Is there more than one kind of consumer bankruptcy petition?

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Jeffrey Johnson is a legal writer with a focus on personal injury. He has worked on personal injury and sovereign immunity litigation in addition to experience in family, estate, and criminal law. He earned a J.D. from the University of Baltimore and has worked in legal offices and non-profits in Maryland, Texas, and North Carolina. He has also earned an MFA in screenwriting from Chapman Univer...

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UPDATED: Jun 19, 2018

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While there are several different types of bankruptcy procedures, each known by the title of the chapters of the Bankruptcy Code where they appear, the two most commonly used by individual consumers for bankruptcy petitions are as follows:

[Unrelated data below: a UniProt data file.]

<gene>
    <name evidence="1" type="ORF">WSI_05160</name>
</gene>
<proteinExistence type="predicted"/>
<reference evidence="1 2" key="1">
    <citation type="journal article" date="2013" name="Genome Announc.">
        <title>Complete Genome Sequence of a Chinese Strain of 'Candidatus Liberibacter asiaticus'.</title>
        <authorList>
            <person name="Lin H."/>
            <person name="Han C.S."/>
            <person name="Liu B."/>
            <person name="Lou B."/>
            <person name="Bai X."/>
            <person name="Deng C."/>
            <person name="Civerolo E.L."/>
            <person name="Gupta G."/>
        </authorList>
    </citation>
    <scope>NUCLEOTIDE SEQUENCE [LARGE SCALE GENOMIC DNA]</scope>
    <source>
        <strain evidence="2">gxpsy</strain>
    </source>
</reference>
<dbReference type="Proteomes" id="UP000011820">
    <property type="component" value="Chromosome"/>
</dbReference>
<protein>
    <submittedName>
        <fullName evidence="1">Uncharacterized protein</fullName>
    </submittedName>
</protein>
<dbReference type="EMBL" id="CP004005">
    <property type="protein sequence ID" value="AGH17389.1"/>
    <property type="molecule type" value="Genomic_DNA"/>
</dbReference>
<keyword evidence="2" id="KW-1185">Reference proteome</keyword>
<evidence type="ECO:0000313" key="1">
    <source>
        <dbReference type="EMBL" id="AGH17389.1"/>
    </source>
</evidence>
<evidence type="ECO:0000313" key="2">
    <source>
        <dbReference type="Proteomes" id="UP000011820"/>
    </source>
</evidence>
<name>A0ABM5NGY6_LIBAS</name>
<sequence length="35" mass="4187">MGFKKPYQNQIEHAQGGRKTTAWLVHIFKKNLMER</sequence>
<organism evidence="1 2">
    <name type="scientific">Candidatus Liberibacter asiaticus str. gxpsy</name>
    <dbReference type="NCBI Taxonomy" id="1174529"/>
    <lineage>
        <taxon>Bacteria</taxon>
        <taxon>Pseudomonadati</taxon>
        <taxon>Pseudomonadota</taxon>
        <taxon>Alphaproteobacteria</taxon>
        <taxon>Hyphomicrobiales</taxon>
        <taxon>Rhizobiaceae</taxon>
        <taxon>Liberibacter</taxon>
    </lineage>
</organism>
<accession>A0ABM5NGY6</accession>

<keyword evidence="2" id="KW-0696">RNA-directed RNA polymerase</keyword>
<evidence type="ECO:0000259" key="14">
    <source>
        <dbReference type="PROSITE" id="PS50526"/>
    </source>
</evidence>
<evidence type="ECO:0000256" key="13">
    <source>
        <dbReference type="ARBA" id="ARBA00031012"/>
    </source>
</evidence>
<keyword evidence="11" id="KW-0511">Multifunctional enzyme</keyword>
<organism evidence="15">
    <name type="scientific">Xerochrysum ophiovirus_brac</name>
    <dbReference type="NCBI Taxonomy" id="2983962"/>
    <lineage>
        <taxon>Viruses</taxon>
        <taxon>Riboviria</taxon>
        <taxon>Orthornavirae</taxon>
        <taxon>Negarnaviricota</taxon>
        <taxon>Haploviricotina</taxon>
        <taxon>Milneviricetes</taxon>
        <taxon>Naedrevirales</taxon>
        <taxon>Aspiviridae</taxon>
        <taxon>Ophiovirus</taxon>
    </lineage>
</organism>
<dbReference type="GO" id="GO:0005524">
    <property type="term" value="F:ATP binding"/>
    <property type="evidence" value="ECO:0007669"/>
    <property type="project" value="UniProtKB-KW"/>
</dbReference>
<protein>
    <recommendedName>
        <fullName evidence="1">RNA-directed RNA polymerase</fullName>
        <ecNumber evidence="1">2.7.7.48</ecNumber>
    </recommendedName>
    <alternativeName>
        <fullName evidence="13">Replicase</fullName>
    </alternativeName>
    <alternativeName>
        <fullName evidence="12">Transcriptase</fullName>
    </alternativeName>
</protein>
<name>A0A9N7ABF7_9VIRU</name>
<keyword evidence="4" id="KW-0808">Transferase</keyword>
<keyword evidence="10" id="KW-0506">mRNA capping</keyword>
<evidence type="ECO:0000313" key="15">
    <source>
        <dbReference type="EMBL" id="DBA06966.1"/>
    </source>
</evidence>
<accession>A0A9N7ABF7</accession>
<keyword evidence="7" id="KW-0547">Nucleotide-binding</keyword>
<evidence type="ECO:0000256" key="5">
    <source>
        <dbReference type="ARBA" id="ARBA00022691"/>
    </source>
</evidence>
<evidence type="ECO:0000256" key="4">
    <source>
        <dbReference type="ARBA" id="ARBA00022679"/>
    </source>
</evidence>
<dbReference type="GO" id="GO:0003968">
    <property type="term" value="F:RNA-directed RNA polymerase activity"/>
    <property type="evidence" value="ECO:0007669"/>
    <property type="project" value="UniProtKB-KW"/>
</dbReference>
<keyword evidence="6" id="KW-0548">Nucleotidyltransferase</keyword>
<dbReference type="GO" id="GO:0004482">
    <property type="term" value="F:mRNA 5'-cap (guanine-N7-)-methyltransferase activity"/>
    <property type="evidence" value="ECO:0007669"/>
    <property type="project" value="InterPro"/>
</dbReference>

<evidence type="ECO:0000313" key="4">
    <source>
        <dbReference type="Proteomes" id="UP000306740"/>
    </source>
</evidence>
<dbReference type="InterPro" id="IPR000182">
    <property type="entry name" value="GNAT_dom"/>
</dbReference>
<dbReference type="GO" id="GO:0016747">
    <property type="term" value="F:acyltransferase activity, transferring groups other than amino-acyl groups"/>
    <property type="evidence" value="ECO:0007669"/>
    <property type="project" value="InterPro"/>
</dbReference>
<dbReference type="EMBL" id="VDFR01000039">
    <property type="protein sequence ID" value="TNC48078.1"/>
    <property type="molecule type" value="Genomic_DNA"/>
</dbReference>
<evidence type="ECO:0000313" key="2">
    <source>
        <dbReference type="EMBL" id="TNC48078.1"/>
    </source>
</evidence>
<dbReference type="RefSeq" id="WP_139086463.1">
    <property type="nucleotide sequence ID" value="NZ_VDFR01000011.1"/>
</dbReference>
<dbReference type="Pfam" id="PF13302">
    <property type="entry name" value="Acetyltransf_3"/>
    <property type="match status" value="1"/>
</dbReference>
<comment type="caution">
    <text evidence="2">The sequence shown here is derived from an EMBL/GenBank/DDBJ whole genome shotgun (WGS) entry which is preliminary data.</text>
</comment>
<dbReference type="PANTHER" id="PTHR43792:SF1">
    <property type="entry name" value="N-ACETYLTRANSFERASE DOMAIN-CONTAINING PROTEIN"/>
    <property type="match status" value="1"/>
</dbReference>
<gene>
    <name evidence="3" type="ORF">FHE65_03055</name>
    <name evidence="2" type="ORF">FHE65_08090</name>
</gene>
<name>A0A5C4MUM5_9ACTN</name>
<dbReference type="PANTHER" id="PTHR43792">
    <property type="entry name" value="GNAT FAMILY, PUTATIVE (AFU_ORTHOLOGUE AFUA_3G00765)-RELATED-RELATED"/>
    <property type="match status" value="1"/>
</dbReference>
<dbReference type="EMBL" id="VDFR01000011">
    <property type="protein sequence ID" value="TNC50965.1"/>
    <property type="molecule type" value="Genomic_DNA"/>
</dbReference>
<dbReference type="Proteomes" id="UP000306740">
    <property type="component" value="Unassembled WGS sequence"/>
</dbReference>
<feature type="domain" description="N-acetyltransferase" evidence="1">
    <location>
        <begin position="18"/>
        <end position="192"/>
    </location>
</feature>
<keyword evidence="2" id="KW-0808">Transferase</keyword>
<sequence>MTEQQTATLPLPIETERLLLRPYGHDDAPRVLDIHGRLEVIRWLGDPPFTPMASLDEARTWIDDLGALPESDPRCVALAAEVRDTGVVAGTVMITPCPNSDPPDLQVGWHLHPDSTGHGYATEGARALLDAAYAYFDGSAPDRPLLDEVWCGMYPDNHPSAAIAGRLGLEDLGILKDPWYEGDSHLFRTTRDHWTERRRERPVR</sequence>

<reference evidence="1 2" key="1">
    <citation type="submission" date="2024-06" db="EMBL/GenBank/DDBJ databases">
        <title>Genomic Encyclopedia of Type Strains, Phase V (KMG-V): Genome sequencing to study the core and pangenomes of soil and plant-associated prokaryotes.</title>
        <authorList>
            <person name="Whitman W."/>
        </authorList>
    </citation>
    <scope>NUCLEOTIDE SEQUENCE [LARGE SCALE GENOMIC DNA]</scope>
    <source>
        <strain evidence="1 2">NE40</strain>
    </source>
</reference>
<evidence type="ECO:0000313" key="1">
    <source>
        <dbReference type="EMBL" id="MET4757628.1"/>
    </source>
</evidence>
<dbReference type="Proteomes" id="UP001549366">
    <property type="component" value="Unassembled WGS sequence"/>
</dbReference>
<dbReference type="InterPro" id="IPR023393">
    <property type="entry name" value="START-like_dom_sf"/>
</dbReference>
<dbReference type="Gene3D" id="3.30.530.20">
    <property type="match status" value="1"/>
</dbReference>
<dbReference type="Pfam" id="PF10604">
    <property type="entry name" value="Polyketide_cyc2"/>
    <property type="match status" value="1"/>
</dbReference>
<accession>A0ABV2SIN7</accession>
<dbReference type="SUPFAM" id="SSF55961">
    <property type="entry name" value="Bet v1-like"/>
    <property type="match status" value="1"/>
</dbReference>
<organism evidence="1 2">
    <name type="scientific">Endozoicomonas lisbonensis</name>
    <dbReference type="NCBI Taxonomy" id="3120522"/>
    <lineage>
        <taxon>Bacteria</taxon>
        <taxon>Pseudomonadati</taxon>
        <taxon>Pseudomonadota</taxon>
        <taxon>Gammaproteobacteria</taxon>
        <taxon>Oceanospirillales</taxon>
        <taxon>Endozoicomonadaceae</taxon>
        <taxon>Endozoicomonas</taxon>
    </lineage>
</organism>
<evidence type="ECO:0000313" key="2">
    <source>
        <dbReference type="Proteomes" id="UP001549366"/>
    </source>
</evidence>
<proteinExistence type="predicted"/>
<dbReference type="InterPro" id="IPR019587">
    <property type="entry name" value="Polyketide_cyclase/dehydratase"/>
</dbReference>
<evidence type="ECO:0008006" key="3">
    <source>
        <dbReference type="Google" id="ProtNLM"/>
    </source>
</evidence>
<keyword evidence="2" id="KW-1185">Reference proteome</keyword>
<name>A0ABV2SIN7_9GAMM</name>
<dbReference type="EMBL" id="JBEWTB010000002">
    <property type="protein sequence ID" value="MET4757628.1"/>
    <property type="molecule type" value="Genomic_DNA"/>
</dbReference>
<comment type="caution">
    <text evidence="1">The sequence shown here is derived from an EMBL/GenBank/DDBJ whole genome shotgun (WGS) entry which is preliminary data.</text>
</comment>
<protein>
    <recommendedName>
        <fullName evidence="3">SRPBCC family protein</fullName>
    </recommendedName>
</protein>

Chapter 7 bankruptcy – is the most frequently used by individuals. Under this type of bankruptcy, a court-appointed trustee collects your assets, sells them for cash, and makes distributions to creditors. You can keep assets that are exempt either under Federal law or the law of your home state. You cannot repeat this filing for six years.

Chapter 13 bankruptcy – is designed for an individual debtor who has a regular income and stable job. Under this procedure, you pay debts off over a three-to-five year period and keep your property. At a confirmation hearing, the court either approves or disapproves the plan. A Chapter 13 can be filed at any time.

Individuals may also use Chapter 11 reorganizations, but this form is generally targeted to businesses. Farmers can use Chapter 12 bankruptcy.

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